But, alas, it was not fated to be. She was traveling with two guys, both of whom were also in love with her. The girl, and one guy, were completely penniless. The other guy, the only one who had any money, was supporting both of them until they flew home. But he was so distressed over her rejections, that he permanently locked himself in his hotel room. The other guy went to the other extreme, and followed her around until she told him to go away. She bounced around cheerfully, seemingly completely unaffected by any of this.
She was beautiful. She loved traveling, Ethiopia, and Ouzo. She
was exactly what I'm looking for. But with a pile of destroyed guys
trailing in her wake, I decided she was more trouble than I could
handle. I decided to stay away.
Dean the Australian Adventurer
Dean from Australia decided that he wanted to sightsee Puntland in North-Eastern Somalia. Let me repeat that - He wanted to sightsee Somalia. But, let me give a few more details. Puntland is a separate country, though unrecognized by the International community. It's far safer than the area near Mogadishu.
He found an English guy who was willing to go with him. The pair of explorers found a truck full of refugees going to Puntland. Since the refugees were illegal, the truck snuck through the desert instead of following the road.
At one point, bandits shot at the truck. The two tourists hid under a woman's spare Burqua and went unnoticed by the robbers. The driver probably paid something to the bandits, but the refugees and the hidden tourists were left alone.
When Dean and his friend arrived in Boosaaso, the capital of Puntland, they were immediately arrested. By avoiding the road, they missed immigration checkpoints where their papers needed to have been stamped. Fortunately, they only spent one night in jail before a EU representative showed up, and got them released. He laughed, and asked them "What the hell are you doing here?" They were the first tourists he'd seen in 14 years.
The real punch-line to the story was an article in the local paper. It congratulated the police for apprehending two "illegal immigrants" from Europe.
I convinced Dean (he wasn't hard to convince) to follow my footsteps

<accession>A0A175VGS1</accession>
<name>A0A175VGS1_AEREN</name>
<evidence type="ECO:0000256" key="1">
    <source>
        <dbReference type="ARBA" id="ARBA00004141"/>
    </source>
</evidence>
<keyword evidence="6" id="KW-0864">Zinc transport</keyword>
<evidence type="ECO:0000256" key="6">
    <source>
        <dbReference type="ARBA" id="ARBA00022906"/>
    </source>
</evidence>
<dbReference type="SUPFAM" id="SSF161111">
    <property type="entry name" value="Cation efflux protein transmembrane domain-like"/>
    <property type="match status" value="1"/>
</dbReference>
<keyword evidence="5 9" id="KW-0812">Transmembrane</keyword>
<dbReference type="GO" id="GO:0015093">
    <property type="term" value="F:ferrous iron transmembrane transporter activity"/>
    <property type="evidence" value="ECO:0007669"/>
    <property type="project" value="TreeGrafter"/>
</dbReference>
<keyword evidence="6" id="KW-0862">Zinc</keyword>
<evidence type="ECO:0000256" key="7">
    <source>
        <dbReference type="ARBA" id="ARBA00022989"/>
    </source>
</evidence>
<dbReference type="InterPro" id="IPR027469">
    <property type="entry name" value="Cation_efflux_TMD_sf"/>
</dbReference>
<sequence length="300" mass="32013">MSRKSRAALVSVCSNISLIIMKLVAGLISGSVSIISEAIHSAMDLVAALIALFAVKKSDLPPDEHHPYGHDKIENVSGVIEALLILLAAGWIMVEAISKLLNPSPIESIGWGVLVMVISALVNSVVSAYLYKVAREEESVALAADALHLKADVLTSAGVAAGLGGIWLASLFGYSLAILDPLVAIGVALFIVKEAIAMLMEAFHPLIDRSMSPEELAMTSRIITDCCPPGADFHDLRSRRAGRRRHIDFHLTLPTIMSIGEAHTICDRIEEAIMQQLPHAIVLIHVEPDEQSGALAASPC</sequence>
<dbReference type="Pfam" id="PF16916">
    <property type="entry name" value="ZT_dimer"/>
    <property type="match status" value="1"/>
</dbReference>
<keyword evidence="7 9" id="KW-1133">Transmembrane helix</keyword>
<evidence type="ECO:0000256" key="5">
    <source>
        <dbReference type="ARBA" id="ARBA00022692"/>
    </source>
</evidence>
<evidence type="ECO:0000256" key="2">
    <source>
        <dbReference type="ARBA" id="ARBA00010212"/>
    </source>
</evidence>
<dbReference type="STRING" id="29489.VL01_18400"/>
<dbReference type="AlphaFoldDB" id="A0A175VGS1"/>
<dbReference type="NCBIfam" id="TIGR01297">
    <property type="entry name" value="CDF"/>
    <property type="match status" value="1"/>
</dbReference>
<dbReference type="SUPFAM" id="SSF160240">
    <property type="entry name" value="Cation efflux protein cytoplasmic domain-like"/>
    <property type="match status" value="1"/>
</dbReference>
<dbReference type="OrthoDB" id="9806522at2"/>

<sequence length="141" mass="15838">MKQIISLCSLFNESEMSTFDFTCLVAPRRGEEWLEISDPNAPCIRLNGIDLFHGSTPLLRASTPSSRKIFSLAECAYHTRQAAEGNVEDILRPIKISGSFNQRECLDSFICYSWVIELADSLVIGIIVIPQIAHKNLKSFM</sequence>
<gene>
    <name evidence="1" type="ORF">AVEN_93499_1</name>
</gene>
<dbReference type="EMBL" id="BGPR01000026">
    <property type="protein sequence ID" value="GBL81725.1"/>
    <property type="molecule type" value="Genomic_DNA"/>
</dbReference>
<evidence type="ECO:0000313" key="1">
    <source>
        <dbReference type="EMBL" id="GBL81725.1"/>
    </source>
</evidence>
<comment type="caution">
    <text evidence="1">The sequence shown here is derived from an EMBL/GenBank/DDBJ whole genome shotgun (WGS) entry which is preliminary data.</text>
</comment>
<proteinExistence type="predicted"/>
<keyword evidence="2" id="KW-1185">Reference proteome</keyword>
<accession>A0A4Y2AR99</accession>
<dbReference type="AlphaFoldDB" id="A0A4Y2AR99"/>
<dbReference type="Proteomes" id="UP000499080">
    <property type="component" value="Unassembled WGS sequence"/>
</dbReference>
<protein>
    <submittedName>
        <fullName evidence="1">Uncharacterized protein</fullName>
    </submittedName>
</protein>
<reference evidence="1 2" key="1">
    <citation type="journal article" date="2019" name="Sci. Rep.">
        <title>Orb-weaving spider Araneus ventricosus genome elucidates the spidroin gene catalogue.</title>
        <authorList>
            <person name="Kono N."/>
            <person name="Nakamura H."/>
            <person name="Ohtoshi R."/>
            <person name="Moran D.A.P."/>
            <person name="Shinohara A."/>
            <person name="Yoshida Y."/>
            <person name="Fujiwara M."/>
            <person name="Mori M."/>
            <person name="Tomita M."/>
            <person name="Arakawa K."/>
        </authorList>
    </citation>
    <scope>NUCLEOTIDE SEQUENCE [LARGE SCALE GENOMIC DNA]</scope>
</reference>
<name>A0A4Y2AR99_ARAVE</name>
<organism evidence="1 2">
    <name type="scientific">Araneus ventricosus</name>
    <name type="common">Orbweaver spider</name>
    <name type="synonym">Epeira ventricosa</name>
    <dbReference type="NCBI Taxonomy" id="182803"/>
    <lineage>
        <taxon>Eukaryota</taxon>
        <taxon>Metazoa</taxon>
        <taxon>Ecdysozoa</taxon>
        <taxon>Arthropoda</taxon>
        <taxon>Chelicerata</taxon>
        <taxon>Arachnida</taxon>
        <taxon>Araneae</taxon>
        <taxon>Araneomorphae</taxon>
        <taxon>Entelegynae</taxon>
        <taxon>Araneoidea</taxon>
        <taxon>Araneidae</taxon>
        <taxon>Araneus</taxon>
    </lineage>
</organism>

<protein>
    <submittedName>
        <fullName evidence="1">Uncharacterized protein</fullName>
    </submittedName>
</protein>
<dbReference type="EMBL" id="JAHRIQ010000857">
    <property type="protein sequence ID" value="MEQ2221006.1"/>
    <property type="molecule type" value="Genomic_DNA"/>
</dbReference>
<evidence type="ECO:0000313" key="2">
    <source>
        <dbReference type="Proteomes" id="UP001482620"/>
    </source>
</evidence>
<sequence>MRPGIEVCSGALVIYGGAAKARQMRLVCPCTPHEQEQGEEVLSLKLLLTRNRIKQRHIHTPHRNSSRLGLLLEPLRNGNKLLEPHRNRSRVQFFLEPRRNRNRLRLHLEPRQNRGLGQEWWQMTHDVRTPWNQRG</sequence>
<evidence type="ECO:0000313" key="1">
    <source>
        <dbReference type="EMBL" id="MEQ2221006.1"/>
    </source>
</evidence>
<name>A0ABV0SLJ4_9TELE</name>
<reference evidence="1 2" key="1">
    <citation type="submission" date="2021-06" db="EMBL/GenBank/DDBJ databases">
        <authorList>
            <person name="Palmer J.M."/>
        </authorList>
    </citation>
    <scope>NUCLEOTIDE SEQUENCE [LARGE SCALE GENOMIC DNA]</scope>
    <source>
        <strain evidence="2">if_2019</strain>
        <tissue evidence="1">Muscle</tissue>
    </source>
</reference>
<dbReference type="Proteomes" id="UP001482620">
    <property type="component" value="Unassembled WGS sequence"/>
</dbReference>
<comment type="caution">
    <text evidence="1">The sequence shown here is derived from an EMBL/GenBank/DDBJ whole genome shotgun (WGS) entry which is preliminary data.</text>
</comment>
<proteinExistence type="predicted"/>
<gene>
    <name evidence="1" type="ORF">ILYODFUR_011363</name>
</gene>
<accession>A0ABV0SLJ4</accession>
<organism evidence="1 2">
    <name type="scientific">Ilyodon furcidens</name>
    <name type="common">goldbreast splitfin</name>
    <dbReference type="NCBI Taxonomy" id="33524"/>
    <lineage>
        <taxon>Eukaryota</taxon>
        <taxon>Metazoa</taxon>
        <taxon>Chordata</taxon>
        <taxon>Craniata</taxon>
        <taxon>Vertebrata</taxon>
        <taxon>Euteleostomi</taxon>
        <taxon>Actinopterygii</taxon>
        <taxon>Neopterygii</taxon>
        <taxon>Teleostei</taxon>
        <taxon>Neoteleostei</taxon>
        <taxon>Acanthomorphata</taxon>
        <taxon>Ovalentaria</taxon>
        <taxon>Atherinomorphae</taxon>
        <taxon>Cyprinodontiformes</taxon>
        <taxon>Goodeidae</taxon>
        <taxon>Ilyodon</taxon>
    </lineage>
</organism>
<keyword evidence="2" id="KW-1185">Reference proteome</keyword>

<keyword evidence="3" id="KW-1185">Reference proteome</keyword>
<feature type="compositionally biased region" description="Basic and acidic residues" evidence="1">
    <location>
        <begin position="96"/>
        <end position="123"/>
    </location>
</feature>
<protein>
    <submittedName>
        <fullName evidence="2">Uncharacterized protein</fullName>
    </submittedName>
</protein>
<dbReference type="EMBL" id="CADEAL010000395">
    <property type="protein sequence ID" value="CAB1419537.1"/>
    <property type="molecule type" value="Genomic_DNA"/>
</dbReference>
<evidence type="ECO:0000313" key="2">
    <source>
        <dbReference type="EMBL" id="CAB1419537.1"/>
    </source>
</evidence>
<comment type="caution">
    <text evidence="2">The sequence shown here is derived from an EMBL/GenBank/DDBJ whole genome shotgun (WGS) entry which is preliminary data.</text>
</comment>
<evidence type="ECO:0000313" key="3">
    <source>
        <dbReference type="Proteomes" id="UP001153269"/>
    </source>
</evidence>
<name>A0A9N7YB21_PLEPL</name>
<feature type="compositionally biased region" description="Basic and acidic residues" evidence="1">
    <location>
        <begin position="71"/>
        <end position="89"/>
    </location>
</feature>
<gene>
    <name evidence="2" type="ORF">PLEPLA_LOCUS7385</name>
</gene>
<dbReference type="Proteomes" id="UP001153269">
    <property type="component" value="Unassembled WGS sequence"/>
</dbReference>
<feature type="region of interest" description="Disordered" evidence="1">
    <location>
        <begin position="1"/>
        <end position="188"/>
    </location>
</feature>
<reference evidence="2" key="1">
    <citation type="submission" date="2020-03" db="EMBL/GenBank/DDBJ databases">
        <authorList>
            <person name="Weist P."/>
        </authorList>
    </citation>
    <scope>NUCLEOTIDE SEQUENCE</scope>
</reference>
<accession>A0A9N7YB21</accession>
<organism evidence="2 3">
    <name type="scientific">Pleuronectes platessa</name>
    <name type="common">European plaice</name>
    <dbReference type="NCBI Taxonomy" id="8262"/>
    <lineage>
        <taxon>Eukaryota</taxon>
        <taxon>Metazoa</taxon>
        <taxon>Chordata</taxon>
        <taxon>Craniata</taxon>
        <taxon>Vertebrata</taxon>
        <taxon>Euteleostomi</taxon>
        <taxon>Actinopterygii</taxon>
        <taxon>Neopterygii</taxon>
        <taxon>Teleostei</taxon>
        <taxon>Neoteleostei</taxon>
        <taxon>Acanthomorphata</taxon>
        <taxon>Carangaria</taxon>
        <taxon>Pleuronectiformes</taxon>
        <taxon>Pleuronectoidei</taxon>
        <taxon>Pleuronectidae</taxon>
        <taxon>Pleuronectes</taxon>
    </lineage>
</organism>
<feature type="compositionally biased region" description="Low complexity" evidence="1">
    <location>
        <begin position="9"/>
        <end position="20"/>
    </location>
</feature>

and walk from Ethiopia to Kenya. I haven't heard from him
since. He hasn't responded to my emails. But, I assume that he's
Giram, the Ethiopian Jew
Giram is not a traveler, but he deserves a mention. I met him in a Piazza bar. He kept buying me beers. Giram was an Ethiopian Jew and told me that he was very proud to be a direct descendant of Solomon. He exclaimed that we have the same face and the same nose, just of a different color. I took a good look, and he was right.
I didn't get the whole story, but
his mother went off to Israel, and somehow left him behind. At one
point, he went to Israel to look for her, but could not find her. He's a
Christian now, and says that he doesn't care that he couldn't find his
mother - "It's just God's will."
The Sudanese Refugee
I met a Sudanese American who returned to Ethiopia for a visit. For a year, he had lived in a refugee camp in Ethiopia before amazingly getting a visa to go to the United States.
The little refugee girl I saw in Lodwar, Kenya [ journal entry ] made a huge impression on me. I wanted to know what her experience would be like, leaving the refugee camp, and going to America. This guy (shame on me for forgetting to write down his name) was able to give me some of that information.
Sixty people were selected from his refugee camp, and taken by bus to Addis Ababa. In Addis, they had a medical exam, which half of them failed. Another half failed the subsequent immigration interview. Of the initial 60 people, 45 of them were sent back to the refugee camp, and only a very lucky 15 made it to America.
He was dropped off in the center of Iowa, not speaking a word of English. The government provided him with an apartment and food stamps for 3 months. With, no choice, he had to adjust and learn English very quickly. But, with motivation, this was no problem. Within 25 days of arriving in America, he had a job.
Now, 7 years later, he's still in Iowa and is a fairly successful businessman.
Leave a comment! I'm much more inspired to write when I know people are reading.
I loved this entry! Great stuff. Read some of it to my gf and she laughed. These anecdotes compliment the photos so well in that they are another form of detailed but discrete information.
sid and fern - Aug 21, 2005
adam i feel like i am right there with you, it is great to read yoy sid
C(h)ristine - Aug 22, 2005
the vignettes are great -- i love the people. i'm getting short stories in my head, i'm so inspired!
Samantha - Sept 08, 2005
Hi Adam, I'm so glad you're writting again. I love reading your journal. I can't wait to hear about Egypt. I just got back from there in June and I'm missing it so much, take lots of picture k?
Eric Giles - Jun 21, 2007
Man,, I've been reading for hours now and I know I should be home in bed... Thanks man- you've made my night... and I will continue reading for days to come. Thanks again